Study: New Approach to Destroying Deadly Brain Tumors
A new strategy for treating brain tumors may extend or save the lives of patients diagnosed with one of the deadliest forms of cancer, according to a study from UT Southwestern Medical Center. The research demonstrates in mice that a combination of medications – traditionally used separately to treat lung cancer and arthritis – can destroy glioblastoma, a difficult-to-treat brain tumor that is lethal to most patients in little more than a year. The combination of these medications disables two proteins responsible for helping the cancer cells survive, providing a therapy that UT Southwestern is working to fast-track for clinical use. “This could be a groundbreaking treatment. If it works in patients, then it will be an important advance,” said Dr. Amyn Habib, a member of UT Southwestern’s Peter O’Donnell Jr. Brain Institute and the Harold C. Simmons Comprehensive Cancer Center. The research answers a decades-old question of why a treatment that disables a protein common in various cancers has been effective in some forms of lung and colon cancer but not in glioblastoma.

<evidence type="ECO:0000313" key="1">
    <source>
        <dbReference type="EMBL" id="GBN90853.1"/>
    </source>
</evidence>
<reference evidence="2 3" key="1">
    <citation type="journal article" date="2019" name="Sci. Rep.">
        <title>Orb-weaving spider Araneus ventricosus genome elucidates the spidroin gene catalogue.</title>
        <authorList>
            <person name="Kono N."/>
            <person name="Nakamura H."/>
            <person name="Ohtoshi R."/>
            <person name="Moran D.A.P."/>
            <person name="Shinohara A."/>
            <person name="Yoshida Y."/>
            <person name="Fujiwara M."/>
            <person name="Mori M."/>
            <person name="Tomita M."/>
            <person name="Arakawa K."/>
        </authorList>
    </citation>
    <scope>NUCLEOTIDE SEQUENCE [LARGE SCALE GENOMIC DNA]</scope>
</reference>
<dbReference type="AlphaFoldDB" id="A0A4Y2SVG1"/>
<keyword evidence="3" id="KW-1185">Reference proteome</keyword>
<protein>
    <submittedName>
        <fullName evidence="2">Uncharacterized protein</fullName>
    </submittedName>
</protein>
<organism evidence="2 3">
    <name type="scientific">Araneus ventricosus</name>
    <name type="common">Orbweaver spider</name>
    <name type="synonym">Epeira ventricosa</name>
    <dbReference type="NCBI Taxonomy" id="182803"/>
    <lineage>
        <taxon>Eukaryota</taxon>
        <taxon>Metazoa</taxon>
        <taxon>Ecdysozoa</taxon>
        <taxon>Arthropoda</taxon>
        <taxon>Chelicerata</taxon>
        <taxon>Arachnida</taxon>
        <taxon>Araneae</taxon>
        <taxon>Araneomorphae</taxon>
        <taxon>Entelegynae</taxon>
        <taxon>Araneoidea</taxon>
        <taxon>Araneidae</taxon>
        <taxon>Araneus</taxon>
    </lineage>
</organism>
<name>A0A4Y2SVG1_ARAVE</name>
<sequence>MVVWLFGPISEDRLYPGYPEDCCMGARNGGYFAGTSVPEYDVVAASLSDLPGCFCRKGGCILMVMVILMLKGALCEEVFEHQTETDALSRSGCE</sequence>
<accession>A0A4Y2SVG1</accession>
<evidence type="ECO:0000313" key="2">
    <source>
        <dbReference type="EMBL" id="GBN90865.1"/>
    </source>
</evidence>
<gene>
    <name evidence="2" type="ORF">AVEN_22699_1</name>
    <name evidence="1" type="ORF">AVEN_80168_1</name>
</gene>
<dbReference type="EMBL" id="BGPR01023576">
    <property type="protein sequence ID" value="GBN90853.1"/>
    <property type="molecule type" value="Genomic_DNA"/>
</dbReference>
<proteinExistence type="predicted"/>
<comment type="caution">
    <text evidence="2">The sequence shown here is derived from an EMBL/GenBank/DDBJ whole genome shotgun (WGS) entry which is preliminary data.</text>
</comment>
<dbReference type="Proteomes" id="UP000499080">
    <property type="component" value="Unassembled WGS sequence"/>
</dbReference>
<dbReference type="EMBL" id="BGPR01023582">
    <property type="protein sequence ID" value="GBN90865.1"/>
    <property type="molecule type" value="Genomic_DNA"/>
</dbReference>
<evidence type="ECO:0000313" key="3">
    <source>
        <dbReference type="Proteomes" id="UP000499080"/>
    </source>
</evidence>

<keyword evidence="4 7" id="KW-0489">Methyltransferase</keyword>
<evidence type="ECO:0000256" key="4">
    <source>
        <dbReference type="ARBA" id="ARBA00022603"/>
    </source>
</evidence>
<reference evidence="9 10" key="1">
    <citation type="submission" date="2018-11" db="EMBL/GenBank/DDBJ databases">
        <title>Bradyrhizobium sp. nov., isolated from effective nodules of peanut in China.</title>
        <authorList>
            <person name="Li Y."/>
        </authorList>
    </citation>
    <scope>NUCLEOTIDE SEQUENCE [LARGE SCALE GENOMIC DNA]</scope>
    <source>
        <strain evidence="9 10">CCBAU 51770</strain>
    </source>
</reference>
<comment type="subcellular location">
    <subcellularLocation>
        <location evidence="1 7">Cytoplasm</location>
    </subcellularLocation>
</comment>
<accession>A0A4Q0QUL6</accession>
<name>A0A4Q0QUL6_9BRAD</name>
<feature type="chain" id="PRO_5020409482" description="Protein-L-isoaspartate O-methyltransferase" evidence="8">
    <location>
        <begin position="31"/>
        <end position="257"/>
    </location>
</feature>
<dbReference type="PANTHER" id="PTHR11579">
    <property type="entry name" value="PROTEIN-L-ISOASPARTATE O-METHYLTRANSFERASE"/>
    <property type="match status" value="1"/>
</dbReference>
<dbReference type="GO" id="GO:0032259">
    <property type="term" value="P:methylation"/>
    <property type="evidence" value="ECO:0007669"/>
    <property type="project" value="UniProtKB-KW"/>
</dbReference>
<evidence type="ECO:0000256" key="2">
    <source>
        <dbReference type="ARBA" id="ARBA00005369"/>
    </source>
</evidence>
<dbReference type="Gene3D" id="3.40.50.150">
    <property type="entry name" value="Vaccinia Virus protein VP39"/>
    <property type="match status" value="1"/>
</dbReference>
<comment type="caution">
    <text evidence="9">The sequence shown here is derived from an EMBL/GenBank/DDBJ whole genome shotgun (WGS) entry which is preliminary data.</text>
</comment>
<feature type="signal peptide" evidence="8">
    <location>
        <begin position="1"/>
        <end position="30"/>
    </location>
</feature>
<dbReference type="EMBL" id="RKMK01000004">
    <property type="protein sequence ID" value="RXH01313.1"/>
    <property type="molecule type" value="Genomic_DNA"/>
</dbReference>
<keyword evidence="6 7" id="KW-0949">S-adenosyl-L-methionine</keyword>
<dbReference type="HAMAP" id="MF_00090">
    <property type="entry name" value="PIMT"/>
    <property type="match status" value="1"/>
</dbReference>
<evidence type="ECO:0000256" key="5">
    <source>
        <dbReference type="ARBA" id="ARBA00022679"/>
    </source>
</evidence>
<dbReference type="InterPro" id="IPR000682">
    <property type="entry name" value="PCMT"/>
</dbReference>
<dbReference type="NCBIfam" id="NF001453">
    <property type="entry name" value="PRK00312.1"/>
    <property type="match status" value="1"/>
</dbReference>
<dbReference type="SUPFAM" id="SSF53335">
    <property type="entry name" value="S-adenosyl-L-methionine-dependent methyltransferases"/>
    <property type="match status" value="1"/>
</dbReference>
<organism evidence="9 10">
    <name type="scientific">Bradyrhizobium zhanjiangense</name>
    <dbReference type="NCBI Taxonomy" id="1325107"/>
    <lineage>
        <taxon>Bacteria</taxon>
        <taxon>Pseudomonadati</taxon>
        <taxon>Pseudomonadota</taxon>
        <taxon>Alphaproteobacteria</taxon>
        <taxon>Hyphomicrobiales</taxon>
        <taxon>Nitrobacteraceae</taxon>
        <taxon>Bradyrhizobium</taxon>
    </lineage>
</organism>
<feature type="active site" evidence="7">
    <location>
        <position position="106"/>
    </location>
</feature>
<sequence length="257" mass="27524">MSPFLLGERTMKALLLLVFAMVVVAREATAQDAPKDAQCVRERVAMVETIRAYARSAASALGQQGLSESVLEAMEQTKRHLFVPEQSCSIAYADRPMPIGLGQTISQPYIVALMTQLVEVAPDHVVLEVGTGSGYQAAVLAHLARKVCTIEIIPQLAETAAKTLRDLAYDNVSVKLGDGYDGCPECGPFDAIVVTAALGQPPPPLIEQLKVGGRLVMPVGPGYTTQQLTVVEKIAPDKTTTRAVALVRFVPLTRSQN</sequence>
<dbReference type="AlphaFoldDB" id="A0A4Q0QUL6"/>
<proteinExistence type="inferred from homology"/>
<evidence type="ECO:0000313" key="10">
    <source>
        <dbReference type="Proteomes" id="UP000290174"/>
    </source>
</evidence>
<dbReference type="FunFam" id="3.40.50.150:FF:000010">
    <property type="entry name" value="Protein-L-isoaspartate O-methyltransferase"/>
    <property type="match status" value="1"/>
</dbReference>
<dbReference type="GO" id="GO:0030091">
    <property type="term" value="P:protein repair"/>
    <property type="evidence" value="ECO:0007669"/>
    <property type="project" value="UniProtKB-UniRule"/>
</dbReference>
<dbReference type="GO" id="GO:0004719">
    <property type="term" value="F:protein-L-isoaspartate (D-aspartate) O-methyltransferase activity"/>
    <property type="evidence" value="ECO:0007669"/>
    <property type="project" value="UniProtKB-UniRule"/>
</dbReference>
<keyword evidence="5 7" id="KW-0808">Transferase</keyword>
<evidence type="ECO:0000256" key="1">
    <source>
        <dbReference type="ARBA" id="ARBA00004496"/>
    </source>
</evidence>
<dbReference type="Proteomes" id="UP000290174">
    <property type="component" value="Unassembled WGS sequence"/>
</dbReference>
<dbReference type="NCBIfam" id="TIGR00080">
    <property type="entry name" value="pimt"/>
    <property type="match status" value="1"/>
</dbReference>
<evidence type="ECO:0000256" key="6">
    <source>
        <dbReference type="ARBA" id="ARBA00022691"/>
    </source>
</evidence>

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INS 14th World Congress
May 25-30, 2019; Sydney
12th Annual Cervical Spine Research Society Hands-on Cadaver Course
May 30-June 1, 2019; St. Louis
Brain Tumor Biotech Summit
June 7, 2019; New York
Minimally Invasive Cranial Neurosurgery: Recent Technical Advances With Hands-On Laboratory
June 7-8, 2019; New York
The 25th Annual Meeting of the Organization for Human Brain Mapping (OHBM 2019)
June 9-13, 2019; Rome